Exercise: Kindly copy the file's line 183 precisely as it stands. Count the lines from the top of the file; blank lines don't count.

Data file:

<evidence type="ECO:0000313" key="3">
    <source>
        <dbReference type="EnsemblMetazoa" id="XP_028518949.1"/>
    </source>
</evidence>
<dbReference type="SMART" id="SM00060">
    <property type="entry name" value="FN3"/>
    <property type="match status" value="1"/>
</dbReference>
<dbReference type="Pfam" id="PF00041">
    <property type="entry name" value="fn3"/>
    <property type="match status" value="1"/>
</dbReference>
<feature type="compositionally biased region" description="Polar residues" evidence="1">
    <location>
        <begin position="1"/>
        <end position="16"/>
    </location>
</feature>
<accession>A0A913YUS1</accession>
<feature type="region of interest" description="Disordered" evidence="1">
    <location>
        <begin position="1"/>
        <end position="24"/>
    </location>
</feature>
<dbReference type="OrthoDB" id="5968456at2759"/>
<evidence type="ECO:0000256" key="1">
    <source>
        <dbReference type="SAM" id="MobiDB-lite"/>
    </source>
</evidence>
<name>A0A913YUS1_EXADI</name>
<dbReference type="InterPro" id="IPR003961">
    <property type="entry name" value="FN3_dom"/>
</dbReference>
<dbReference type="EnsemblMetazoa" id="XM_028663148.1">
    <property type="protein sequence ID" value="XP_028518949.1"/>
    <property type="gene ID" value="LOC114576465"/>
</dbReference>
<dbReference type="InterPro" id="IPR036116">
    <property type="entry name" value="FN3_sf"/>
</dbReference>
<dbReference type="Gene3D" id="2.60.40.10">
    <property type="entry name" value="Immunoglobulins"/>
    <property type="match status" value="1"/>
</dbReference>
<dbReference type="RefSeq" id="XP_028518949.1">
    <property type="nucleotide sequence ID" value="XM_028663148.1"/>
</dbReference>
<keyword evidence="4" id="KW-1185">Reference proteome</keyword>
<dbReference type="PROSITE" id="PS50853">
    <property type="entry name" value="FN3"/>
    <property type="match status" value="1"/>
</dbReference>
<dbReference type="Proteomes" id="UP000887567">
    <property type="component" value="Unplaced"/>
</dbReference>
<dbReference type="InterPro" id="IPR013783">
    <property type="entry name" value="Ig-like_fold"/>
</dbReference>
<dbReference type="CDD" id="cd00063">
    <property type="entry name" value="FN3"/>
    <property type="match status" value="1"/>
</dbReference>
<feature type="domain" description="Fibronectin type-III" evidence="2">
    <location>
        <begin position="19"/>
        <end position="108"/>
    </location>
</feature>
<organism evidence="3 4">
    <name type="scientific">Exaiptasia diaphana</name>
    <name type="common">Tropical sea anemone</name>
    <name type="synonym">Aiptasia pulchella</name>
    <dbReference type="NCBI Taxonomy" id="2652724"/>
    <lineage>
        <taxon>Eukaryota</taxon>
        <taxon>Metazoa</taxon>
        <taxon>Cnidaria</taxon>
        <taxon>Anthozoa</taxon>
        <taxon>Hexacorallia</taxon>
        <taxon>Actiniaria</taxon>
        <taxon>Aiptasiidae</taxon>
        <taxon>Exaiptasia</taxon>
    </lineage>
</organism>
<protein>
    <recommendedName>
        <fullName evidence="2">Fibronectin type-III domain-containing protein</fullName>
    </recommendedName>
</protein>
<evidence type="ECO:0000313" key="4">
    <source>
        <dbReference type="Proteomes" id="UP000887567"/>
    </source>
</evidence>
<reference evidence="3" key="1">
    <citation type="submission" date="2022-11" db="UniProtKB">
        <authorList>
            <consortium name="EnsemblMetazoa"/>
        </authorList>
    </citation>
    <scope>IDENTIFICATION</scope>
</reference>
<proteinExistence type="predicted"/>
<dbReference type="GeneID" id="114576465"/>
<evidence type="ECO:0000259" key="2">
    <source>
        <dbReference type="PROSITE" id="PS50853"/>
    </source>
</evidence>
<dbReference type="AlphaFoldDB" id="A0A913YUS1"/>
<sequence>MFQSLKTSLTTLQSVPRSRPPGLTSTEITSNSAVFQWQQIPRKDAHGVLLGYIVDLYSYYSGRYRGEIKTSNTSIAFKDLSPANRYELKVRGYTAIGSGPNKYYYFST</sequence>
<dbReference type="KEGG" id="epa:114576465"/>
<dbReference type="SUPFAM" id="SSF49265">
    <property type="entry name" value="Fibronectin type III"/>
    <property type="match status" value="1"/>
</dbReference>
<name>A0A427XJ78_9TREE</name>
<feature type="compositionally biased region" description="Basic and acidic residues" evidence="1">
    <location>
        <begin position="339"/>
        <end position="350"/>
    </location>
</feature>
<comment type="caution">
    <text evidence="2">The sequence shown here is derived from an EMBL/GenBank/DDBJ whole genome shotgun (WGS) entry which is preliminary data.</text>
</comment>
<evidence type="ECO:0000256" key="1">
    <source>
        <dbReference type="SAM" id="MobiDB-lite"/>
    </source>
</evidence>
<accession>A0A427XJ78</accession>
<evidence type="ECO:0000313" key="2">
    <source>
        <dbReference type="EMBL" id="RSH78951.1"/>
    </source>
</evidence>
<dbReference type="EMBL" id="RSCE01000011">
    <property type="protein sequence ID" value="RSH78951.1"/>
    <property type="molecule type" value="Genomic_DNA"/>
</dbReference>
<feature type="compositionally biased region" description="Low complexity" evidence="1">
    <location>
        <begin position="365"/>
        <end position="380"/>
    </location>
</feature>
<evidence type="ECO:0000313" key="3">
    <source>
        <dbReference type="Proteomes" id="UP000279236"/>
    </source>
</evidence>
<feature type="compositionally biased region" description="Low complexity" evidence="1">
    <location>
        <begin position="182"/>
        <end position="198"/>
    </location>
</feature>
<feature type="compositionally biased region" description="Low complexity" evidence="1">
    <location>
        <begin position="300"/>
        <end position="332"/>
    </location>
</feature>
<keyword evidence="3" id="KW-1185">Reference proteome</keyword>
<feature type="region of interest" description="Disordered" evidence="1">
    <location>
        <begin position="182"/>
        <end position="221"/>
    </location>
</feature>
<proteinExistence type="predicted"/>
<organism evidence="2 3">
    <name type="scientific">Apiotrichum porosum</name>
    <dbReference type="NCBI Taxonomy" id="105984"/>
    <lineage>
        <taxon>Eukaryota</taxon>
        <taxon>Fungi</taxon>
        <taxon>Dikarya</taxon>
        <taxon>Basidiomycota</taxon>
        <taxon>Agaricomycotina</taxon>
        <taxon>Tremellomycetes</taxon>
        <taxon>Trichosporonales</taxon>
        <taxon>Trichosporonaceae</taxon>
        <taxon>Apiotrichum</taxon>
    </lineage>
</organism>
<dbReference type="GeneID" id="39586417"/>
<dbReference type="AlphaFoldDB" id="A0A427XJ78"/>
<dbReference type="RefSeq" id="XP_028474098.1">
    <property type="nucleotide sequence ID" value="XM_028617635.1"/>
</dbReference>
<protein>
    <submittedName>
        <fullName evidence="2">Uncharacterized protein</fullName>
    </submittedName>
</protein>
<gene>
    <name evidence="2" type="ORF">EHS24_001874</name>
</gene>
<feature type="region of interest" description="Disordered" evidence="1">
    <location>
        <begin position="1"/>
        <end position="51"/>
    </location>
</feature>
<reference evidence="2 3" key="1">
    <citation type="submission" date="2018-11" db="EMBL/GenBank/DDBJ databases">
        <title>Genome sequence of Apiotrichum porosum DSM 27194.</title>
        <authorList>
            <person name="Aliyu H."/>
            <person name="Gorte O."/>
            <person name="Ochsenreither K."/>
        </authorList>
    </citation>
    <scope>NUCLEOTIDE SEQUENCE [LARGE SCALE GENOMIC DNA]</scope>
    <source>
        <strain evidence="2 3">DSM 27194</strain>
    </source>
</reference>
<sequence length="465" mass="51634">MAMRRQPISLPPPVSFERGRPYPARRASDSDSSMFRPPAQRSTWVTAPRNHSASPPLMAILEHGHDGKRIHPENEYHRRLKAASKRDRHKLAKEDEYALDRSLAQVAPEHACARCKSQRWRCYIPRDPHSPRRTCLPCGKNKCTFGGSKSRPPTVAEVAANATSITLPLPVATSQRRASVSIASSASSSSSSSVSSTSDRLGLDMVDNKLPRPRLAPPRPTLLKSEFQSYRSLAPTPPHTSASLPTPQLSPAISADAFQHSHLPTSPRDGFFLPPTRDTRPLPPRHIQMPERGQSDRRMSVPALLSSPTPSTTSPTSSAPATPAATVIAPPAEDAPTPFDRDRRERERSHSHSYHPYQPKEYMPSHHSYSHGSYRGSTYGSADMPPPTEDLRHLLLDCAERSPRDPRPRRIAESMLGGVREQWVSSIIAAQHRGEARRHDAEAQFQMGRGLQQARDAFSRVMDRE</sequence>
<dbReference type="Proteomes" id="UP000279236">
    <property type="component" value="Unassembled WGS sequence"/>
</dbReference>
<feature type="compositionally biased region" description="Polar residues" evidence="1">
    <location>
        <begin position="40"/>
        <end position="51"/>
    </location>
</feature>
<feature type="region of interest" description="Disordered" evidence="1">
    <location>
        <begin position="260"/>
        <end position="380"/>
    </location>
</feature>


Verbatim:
        <taxon>Basidiomycota</taxon>